As the year turns, the leaves fall, and the weather gets colder, it’s really important to make sure we’re prepared for the winter - especially as many forecasters are predicting another cold spell again this year. Our dogs and cats are mostly snuggled up warm indoors - but had you thought about the impact of severe cold weather on smaller pets? In this blog, we’re going to look at what you can do to help them make it through the winter in comfort and health.
What do we mean by small pets?
Also known as “small furries”, the term is mainly used to describe smaller pet mammals - rodents (such as guinea pigs, chinchillas, rats, hamsters, gerbils) and sometimes lagomorphs (rabbits). In this blog, we’re not going to be focussing on the needs of small pet birds, although their requirements are similar.
Protection from the cold and the wet is absolutely essential.
Many small pets are fairly well adapted to deal with cold temperatures and will make deep warm burrows to stay snug. However, in truly bitter weather, smaller animals are at higher risk as they will struggle to maintain their body temperature, and may literally freeze to death.
More dangerous still is heavy rainfall or lying snow. Cold AND wet will kill most rodents very rapidly - they aren’t adapted for it, and exposure rapidly takes its toll. It can also lead to other health conditions such as respiratory or skin disease.
We therefore advise making sure that pets have additional bedding and burrowing material, and warm houses to retreat into. If at all possible, move houses, pens or cages indoors or at least into a shed or garage, out of the wet. If staying outside is necessary (for example, some outdoor rabbit houses), make sure the house area is fully waterproof, and if possible put a roof over the run as well, to prevent it turning into a sodden quagmire.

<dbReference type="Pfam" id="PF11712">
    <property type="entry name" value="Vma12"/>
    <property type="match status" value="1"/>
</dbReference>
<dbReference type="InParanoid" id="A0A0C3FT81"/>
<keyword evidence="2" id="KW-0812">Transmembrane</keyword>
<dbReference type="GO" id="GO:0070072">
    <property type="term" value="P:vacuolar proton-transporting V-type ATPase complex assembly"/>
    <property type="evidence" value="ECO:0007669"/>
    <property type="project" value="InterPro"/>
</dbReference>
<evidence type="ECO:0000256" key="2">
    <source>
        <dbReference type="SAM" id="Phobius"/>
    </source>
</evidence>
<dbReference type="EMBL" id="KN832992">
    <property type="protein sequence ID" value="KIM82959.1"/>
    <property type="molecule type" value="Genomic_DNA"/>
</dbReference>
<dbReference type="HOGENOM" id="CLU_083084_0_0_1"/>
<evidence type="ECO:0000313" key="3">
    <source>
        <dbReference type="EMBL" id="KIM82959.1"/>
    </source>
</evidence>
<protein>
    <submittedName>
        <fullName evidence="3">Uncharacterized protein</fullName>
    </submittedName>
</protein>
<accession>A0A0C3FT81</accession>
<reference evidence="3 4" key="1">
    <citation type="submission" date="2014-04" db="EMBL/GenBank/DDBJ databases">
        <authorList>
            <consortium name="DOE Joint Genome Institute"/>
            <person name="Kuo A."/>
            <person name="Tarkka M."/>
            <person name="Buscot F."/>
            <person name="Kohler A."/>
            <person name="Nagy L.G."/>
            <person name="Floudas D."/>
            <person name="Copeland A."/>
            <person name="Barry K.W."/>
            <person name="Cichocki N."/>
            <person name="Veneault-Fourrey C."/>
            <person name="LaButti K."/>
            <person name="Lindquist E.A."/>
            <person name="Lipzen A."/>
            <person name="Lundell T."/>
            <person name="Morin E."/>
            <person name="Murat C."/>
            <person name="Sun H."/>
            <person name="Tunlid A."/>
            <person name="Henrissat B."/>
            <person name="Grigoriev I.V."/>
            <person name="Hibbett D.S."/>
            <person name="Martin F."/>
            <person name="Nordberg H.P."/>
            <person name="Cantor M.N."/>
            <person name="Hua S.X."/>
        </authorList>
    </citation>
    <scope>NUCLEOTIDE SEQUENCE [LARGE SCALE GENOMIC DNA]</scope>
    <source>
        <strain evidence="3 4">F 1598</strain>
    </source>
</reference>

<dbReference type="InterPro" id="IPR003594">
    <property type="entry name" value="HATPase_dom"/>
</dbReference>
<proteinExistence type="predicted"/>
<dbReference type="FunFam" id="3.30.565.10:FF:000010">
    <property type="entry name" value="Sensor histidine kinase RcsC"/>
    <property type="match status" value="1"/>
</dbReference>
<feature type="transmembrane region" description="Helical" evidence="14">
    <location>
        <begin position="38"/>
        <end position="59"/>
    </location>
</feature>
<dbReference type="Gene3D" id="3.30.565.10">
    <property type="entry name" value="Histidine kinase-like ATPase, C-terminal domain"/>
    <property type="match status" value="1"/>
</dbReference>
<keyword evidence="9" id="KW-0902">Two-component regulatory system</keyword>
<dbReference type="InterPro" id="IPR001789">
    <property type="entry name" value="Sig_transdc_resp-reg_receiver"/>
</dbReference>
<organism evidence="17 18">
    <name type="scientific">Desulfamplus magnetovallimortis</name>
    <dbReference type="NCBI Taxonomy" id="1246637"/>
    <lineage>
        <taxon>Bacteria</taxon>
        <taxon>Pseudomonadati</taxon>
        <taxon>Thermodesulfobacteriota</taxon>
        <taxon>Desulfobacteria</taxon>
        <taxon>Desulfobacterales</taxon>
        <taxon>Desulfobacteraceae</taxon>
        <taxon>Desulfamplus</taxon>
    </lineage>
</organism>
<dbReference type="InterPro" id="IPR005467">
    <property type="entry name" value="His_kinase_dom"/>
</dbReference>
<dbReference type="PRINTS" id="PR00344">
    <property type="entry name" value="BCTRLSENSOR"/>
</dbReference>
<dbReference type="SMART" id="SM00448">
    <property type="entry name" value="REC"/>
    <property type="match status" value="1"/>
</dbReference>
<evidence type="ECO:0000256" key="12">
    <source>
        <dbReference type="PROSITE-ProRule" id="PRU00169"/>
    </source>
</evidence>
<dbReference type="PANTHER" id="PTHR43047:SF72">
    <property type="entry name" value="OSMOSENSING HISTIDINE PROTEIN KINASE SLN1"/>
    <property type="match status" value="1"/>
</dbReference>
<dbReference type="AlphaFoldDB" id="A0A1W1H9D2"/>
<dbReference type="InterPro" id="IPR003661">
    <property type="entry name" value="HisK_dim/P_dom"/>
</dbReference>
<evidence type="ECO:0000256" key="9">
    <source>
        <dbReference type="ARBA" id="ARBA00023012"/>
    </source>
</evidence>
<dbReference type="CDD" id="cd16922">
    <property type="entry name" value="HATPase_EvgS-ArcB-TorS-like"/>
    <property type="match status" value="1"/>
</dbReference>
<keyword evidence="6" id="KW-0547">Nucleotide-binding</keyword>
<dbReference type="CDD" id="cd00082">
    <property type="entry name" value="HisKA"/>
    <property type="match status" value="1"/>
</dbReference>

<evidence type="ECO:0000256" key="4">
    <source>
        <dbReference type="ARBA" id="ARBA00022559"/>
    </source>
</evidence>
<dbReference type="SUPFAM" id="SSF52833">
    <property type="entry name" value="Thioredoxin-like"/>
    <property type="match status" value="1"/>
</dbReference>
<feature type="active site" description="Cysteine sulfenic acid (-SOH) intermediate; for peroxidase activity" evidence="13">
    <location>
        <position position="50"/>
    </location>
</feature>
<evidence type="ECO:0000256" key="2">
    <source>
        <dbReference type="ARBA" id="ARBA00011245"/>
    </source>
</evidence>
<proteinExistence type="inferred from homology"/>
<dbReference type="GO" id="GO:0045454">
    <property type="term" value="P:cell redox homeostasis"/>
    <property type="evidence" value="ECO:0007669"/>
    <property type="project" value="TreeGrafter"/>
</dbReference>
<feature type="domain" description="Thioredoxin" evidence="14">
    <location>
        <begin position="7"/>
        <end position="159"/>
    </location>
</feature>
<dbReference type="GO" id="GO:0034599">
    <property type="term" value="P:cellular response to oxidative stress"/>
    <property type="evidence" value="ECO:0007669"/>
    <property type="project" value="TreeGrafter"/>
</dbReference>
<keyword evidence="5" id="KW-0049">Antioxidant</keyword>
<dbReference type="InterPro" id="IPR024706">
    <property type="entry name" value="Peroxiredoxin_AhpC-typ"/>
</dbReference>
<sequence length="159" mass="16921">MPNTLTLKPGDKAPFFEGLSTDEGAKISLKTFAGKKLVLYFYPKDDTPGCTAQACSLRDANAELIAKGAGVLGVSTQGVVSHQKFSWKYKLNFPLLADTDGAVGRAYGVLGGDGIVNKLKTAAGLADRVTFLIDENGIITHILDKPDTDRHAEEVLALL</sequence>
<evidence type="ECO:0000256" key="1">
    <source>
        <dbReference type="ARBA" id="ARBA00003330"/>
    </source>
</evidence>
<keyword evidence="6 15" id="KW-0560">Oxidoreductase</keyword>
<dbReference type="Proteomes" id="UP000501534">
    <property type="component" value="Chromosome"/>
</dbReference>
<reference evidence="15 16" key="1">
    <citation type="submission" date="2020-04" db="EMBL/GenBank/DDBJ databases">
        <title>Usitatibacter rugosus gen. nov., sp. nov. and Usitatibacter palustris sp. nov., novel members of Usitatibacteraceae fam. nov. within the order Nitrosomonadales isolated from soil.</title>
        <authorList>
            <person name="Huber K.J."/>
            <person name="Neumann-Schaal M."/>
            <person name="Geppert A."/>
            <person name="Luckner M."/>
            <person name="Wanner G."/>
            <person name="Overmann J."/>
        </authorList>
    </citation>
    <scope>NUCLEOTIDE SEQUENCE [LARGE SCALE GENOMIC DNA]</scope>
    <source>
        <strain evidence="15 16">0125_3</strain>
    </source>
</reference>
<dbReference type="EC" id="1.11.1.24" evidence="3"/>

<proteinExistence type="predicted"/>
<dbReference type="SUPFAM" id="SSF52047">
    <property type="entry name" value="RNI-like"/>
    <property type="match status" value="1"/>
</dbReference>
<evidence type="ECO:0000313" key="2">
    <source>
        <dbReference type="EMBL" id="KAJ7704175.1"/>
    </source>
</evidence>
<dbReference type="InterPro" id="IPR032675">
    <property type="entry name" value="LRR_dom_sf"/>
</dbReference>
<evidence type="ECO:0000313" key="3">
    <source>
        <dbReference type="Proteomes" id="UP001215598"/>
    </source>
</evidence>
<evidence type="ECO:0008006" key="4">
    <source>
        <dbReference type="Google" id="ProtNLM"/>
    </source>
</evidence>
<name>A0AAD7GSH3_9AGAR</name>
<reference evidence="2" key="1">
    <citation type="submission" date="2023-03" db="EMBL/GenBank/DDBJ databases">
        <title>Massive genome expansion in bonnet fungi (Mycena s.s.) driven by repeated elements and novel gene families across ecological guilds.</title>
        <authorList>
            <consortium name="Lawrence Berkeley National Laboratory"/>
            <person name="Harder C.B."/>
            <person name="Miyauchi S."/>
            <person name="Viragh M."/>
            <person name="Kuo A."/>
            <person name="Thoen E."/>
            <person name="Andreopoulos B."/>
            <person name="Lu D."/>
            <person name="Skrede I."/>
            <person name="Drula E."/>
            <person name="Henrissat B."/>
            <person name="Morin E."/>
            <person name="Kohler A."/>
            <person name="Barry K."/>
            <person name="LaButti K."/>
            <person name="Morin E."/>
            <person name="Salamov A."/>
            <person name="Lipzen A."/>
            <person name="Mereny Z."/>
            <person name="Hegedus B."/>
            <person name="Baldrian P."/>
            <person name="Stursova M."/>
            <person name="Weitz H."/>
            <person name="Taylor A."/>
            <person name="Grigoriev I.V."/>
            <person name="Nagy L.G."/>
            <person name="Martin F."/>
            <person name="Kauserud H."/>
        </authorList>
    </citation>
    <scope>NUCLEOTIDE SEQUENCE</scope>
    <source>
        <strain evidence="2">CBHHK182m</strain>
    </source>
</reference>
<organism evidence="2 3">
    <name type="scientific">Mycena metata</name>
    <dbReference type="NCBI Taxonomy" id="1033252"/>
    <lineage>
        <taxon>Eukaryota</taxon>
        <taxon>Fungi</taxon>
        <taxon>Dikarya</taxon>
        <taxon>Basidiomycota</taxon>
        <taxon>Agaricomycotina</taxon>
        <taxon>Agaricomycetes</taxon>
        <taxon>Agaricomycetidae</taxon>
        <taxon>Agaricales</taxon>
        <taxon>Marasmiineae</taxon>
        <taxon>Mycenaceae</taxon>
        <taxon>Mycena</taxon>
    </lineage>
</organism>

Some rodents will enter a true hibernation phase over the winter, but this is not true of most common pets (guinea pigs, hamsters, gerbils, rats, rabbits). In extreme weather conditions they may enter a “torpid” or hibernation, but this should not last more than a few days. In general, if they feel the need to do so, it’s too cold for them where they are!
Hamsters are among the most “cold resistant”, and will often hibernate intermittently over the winter, but even so, it is a defensive reflex rather than a species requirement. Make sure these pets have a plentiful food supply, as they will need to wake up periodically to eat. Or, even better, keep them warm so they don’t need to!
Cold weather means using more calories simply to stay warm. As a result, you may find your pets are much hungrier than usual over the winter. Feeding extra may be useful, although remember most rodents will hoard food so much of what you offer isn’t actually being eaten (at least, not right away!). However, also watch out for obesity - rodents will happily gorge themselves given the chance and can get seriously overweight, so adjust how much you’re feeding to their body weight or condition. One of our vets or nurses will be happy to show you how to check body condition, if you ask!
In cold weather, it is quite likely that outdoor pets will find their water frozen. With small animals and high metabolic rates, this can lead to dehydration (although in general hamsters and especially gerbils are quite drought-resistant, even they need to drink sometimes!).
In general, bottles freeze faster than bowls, so it might be worth considering using water bowls, but either way, it is important to check the water supply regularly and provide fresh water throughout the day if temperatures are around or below zero.
Are you worried about the health of any of your pets - big or small? If so, please give us a call! Our vets and nurses will be more than happy to help you to help them.